Events that overwhelm the resources of local HOSPITALS and health care providers. They are likely to impose a sustained demand for HEALTH SERVICES rather than the short, intense peak customary with smaller scale disasters.
Calamities producing great damage, loss of life, and distress. They include results of natural phenomena and man-made phenomena. Normal conditions of existence are disrupted and the level of impact exceeds the capacity of the hazard-affected community.
A bracelet or necklace worn by an individual that alerts emergency personnel of medical information for that individual which could affect their condition or treatment.
A bibliographic database that includes MEDLINE as its primary subset. It is produced by the National Center for Biotechnology Information (NCBI), part of the NATIONAL LIBRARY OF MEDICINE. PubMed, which is searchable through NLM's Web site, also includes access to additional citations to selected life sciences journals not in MEDLINE, and links to other resources such as the full-text of articles at participating publishers' Web sites, NCBI's molecular biology databases, and PubMed Central.
The sorting out and classification of patients or casualties to determine priority of need and proper place of treatment.
A publication issued at stated, more or less regular, intervals.
Branch of medicine involved with management and organization of public health response to disasters and major events including the special health and medical needs of a community in a disaster.
Deliberate and planned acts of unlawful behavior engaged in by aggrieved segments of the population in seeking social change.
Procedures outlined for the care of casualties and the maintenance of services in disasters.
Injuries resulting when a person is struck by particles impelled with violent force from an explosion. Blast causes pulmonary concussion and hemorrhage, laceration of other thoracic and abdominal viscera, ruptured ear drums, and minor effects in the central nervous system. (From Dorland, 27th ed)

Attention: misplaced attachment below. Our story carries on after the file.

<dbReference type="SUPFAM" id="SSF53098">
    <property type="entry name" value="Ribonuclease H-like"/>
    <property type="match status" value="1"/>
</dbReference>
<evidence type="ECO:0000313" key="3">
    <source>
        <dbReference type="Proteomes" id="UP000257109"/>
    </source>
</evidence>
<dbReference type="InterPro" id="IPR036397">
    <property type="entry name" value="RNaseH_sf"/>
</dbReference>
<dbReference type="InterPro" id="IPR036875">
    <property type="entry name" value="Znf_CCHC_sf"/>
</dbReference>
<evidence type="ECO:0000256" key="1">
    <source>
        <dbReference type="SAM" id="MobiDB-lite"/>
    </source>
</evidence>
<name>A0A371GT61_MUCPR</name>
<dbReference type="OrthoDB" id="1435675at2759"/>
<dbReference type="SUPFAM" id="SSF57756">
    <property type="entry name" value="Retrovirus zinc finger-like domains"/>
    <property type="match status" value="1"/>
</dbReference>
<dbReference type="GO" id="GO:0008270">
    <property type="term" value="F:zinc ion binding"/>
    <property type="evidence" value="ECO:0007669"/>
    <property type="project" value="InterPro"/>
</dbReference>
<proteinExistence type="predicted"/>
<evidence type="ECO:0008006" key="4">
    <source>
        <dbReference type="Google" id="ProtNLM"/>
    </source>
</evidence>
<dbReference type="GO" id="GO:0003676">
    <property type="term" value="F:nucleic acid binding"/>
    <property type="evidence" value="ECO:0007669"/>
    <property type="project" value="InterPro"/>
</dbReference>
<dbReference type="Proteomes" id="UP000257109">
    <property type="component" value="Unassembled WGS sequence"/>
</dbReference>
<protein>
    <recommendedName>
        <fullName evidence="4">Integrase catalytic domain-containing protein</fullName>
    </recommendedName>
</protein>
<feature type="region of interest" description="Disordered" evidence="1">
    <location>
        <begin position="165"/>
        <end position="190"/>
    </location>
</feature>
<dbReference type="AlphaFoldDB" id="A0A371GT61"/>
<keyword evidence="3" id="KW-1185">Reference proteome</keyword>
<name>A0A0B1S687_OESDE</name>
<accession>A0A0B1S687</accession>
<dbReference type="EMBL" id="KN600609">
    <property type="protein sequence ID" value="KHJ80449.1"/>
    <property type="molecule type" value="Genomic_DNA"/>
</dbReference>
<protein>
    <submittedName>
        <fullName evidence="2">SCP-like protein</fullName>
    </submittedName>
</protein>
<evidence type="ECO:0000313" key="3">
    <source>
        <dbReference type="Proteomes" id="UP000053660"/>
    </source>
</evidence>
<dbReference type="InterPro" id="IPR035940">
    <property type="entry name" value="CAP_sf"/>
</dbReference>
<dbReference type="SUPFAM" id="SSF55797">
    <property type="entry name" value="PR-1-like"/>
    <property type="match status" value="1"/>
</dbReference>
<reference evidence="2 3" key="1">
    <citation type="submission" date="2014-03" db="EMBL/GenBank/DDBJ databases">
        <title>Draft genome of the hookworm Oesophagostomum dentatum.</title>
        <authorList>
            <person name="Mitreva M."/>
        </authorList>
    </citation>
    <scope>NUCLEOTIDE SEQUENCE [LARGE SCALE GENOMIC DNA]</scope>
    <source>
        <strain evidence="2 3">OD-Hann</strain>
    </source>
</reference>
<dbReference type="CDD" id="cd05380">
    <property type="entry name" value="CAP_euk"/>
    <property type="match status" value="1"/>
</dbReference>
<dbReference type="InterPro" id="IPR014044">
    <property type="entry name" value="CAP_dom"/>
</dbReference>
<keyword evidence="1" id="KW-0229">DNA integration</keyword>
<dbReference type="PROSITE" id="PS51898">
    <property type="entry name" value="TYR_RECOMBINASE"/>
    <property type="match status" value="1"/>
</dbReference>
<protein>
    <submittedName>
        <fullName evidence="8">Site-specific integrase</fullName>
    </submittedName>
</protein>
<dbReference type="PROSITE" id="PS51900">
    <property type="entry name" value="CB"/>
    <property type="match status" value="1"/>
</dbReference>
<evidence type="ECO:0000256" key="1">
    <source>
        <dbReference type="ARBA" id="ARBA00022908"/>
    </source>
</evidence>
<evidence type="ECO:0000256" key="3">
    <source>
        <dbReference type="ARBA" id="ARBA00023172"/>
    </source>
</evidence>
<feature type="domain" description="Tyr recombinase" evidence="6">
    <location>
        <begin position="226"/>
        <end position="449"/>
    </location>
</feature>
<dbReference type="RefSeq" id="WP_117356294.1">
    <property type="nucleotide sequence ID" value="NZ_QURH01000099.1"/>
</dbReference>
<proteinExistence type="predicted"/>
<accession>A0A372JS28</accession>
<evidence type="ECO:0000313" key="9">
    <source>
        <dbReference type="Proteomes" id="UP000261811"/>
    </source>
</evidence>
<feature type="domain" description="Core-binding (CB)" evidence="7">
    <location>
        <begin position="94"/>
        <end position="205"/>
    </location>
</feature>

Services specifically designed, staffed, and equipped for the emergency care of patients.
The use or threatened use of force or violence against persons or property in violation of criminal laws for purposes of intimidation, coercion, or ransom, in support of political or social objectives.
The practice of medicine as applied to special circumstances associated with military operations.
Organizations which are not operated for a profit and may be supported by endowments or private contributions.
Infections with bacteria of the genus VIBRIO.
Infection in humans and animals caused by any fungus in the order Mucorales (e.g., Absidia, Mucor, Rhizopus etc.) There are many clinical types associated with infection of the central nervous system, lung, gastrointestinal tract, skin, orbit and paranasal sinuses. In humans, it usually occurs as an opportunistic infection in patients with a chronic debilitating disease, particularly uncontrolled diabetes, or who are receiving immunosuppressive agents. (From Dorland, 28th ed)
Rotating column of air extending from a thunderstorm to the ground. Tornadoes generally produce damage paths of 100 yards wide or less, with path lengths of a couple miles.
A plant genus of the family TAXODIACEAE known for including some of the tallest trees.
A cabinet department in the Executive Branch of the United States Government concerned with administering those agencies and offices having programs pertaining to domestic national security.
The branch of medicine concerned with the evaluation and initial treatment of urgent and emergent medical problems, such as those caused by accidents, trauma, sudden illness, poisoning, or disasters. Emergency medical care can be provided at the hospital or at sites outside the medical facility.
Preventive emergency measures and programs designed to protect the individual or community in times of hostile attack.